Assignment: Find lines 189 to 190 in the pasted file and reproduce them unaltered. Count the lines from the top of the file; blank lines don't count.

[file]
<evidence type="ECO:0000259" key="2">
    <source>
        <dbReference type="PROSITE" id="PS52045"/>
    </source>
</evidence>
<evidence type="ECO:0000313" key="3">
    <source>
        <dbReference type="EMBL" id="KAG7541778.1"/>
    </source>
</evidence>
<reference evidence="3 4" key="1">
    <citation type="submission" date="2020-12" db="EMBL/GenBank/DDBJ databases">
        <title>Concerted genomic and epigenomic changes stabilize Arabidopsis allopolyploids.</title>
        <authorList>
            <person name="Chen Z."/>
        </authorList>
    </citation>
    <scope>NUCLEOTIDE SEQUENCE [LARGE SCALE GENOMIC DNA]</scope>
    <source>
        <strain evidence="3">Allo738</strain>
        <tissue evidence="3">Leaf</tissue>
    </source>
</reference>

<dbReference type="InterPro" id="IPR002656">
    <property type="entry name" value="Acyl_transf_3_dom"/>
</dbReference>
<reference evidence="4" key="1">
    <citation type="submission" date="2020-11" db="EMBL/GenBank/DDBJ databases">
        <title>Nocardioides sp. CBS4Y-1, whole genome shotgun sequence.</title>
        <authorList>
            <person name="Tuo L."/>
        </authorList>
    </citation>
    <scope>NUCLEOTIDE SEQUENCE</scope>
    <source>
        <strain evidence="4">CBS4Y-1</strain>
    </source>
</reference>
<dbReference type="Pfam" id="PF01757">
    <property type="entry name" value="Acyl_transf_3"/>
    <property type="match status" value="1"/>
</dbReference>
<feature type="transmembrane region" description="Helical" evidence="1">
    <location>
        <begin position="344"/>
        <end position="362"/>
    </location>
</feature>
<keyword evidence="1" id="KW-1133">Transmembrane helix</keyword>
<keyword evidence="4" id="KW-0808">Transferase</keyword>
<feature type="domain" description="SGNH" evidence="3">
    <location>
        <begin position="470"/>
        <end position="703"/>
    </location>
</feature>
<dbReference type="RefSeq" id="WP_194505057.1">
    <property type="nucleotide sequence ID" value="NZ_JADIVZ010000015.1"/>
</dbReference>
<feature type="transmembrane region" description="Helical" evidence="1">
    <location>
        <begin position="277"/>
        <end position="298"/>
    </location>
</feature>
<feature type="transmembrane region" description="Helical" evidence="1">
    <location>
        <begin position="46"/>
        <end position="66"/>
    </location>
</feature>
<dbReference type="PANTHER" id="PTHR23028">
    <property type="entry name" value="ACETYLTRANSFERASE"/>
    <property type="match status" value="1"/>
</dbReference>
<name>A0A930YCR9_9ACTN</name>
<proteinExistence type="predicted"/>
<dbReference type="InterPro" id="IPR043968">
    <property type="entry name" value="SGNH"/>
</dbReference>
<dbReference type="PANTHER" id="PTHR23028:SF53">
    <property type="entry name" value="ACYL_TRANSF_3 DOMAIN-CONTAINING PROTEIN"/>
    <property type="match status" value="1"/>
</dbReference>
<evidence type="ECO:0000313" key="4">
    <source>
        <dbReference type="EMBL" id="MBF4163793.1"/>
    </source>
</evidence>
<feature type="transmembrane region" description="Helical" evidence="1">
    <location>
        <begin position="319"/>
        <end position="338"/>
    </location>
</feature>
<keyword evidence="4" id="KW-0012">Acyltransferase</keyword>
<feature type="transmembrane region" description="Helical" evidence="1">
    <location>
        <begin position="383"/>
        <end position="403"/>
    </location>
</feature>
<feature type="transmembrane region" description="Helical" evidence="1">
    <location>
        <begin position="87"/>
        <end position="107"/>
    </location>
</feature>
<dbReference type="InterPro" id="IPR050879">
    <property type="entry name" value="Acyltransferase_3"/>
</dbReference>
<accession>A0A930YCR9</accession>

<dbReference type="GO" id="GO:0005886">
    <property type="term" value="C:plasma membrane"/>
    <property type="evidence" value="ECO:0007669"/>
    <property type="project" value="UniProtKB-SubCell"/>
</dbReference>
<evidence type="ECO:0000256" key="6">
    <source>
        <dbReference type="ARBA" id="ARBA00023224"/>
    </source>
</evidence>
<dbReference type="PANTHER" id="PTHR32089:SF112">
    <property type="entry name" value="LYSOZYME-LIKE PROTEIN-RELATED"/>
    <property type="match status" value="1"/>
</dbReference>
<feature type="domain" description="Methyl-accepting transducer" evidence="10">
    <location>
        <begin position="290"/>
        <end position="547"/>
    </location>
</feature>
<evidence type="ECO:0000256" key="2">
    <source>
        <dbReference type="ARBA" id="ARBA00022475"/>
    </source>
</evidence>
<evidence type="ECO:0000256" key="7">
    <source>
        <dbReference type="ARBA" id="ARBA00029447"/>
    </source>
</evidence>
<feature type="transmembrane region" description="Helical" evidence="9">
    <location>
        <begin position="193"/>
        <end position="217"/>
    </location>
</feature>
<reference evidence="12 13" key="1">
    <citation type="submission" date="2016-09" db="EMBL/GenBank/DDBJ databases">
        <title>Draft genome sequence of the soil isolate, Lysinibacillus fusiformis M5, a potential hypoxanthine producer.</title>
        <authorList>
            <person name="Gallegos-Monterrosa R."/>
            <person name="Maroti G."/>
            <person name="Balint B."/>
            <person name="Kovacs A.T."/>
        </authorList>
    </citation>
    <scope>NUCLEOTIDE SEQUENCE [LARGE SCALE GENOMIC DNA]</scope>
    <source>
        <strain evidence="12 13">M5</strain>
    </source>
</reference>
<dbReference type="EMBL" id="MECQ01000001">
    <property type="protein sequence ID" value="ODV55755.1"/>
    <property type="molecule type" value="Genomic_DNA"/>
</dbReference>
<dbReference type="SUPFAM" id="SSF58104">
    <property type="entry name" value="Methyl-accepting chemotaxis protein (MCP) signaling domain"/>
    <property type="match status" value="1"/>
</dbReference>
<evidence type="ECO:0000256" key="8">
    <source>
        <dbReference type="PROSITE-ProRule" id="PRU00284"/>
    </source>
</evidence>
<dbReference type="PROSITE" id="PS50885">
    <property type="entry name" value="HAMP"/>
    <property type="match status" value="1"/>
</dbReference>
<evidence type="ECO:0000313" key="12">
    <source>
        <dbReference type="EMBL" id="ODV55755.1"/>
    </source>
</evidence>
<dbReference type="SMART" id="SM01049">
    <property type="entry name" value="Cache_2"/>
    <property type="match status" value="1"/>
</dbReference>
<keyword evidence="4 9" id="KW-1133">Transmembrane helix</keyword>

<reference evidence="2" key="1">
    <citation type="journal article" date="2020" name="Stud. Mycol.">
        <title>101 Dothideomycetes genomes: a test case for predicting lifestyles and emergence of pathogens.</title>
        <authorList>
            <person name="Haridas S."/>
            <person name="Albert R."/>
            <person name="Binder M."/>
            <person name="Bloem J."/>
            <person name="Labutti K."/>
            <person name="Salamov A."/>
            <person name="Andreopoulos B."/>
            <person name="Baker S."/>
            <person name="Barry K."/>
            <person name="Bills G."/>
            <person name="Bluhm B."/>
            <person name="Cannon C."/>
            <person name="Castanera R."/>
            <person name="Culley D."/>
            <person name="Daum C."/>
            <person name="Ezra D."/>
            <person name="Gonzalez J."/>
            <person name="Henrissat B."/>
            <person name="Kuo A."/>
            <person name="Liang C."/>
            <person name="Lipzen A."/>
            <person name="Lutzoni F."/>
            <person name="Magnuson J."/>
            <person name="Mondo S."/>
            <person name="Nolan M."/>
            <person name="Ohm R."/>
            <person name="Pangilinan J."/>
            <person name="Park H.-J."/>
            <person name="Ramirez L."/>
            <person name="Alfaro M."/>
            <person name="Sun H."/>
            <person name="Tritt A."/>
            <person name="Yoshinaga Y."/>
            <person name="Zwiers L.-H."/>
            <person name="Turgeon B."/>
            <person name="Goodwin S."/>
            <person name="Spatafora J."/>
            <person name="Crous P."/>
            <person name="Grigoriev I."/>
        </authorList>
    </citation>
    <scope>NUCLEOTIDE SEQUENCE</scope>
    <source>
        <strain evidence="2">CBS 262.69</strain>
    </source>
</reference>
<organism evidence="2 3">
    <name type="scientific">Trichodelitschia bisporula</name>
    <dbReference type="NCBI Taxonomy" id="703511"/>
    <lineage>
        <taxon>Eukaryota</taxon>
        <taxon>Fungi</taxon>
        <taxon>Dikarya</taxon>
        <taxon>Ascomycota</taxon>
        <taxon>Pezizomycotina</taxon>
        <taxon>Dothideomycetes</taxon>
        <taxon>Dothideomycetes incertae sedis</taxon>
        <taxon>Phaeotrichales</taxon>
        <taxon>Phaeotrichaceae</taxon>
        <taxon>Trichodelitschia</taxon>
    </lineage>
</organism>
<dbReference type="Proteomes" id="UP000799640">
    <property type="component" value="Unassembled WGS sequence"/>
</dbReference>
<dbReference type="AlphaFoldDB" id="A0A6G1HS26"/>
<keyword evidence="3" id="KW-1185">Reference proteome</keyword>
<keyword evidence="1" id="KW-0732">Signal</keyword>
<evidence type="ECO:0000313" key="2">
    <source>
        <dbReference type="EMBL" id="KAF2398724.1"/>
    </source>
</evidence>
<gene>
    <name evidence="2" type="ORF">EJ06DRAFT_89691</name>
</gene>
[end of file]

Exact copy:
</dbReference>
<keyword evidence="4 9" id="KW-1133">Transmembrane helix</keyword>